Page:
Outside of battle, there's a story mode and a customizable card game-style metagame to indulge in, in which you can build your own deck and fill it with the cards you've found most useful or helpful. You can then take these decks online to get absolutely obliterated by people who have been playing the game a lot longer than you and are better at it than you are -- though the single-player mode reportedly keeps things fairly accessible and straightforward while allowing you to gradually and naturally build up your stock of powerful cards.
And what of all that notorious "rubbing" then? Well, as well as earning money after battle, which can be used to purchase new packs of cards, you'll also earn points that can be used to advance your cards into more powerful forms. The means of advancing your cards is through spending points and then using the front and back touchpads of the Vita to tap or rub the cards on their respective weak points until they "evolve" into more powerful forms; their card art becoming slightly more risqué in the process. Whether or not there's any attempt to justify this in a narrative sense is something I'm afraid I don't know for sure right now -- perhaps someone who's played it can chime in? -- but either way, it's a relatively minor part of the game compared to the card-battling action both on and offline.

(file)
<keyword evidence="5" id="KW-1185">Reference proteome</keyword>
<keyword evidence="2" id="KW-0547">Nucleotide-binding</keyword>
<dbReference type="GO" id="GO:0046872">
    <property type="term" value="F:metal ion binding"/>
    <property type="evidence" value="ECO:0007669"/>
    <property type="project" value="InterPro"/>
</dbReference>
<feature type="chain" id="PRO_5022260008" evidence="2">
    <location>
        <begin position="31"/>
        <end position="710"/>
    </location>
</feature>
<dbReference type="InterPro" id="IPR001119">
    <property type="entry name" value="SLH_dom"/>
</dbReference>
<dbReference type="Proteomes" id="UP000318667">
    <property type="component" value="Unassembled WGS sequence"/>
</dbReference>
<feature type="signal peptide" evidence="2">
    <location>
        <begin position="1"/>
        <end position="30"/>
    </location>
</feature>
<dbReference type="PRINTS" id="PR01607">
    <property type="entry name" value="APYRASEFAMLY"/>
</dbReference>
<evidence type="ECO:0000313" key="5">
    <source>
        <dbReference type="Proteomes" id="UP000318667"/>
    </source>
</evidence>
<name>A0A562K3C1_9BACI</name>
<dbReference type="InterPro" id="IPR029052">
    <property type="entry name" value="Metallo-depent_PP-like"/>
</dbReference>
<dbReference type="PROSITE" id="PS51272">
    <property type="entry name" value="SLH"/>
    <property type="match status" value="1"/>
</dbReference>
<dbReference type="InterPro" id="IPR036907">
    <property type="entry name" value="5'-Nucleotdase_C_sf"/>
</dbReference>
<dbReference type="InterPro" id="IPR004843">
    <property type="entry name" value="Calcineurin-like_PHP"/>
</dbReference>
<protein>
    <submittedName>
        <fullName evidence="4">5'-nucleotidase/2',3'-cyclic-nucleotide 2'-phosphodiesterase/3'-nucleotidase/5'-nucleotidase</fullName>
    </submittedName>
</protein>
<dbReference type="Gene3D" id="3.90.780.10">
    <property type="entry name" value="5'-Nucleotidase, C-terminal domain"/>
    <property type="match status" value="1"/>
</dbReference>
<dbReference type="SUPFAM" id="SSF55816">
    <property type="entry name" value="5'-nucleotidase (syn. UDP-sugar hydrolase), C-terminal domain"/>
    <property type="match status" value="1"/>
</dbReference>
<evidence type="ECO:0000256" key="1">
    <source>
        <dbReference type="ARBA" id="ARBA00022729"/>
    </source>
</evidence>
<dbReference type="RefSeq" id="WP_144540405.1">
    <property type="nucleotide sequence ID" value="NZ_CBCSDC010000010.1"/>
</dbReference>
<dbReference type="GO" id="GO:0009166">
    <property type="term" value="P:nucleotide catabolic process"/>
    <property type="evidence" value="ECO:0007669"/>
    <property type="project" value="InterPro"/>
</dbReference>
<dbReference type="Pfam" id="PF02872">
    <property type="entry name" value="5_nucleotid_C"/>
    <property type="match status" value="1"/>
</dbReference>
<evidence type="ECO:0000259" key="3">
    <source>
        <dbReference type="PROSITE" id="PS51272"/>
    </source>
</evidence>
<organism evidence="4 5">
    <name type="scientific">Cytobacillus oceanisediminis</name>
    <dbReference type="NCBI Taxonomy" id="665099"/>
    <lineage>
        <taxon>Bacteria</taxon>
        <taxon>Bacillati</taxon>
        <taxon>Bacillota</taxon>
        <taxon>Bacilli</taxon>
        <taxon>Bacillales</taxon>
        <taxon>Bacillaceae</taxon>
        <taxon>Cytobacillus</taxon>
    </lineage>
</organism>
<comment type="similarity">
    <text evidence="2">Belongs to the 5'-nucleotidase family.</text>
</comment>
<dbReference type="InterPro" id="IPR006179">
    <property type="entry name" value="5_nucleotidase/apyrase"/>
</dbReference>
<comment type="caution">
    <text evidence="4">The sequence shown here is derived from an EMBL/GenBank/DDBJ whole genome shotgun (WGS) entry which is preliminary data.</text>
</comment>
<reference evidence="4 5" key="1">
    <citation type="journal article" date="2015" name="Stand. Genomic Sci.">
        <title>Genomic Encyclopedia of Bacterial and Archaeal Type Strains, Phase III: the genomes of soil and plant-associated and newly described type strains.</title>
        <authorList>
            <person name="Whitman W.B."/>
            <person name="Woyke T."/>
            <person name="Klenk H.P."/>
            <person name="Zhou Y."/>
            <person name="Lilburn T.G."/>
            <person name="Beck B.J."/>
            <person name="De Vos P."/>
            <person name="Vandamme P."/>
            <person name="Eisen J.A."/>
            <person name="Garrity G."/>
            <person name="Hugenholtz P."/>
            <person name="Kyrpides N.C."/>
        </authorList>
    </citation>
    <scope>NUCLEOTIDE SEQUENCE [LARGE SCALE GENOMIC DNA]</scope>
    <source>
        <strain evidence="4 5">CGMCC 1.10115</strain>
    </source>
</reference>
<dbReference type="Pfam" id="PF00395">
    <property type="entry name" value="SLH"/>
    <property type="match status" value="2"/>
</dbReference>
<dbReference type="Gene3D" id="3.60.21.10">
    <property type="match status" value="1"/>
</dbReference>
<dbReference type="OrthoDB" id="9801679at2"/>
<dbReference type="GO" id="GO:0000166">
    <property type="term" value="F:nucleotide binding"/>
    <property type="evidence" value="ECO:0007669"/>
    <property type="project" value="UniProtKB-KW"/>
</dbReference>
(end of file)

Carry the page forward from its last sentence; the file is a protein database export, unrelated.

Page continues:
Should the apparent Western release come to fruition, it remains to be seen if this aspect will survive intact at all, however; while certain parts of the community are a lot more open-minded about sexual (or apparently sexual) content than they were even a few years ago, the sort of interactivity Monster Monpiece offers is likely to be seen as controversial in the same way that led to NIS America removing the bathing scenes from Mugen Souls -- and for Square Enix to make minor changes to Bravely Default's Job costumes. It may be that whoever ends up publishing the English version of Monster Monpiece -- odds are good on NIS America, Xseed or Aksys -- may simply not want to deal with any potential controversy, and cuts this aspect altogether. We'll have to wait and see in that regard.
Regardless of whether or not Monster Monpiece falls foul of the censors' scissors, though, the very fact that it looks set to be getting a Western release is a good sign for Japanese gaming fans who enjoy niche titles. These games may not be the biggest sellers in the world or have universal appeal, but they tend to attract a particularly passionate variety of fan that appreciates feeling like they are being catered to rather than just being part of that ill-defined concept of "mass market appeal." The polar opposite of triple-A, in other words.
It's also positive for Idea Factory International, who are now able to engage with Western fans of their titles much more readily than they were able to before. And while Idea Factory International itself isn't responsible for publishing or localizing Western versions of Japanese titles, it can certainly do a lot to raise awareness of them and gauge interest as to whether or not it's worth bringing them to English-speaking territories.
Let's hope this isn't the last time we get to say "gosh, I never thought that would get localized."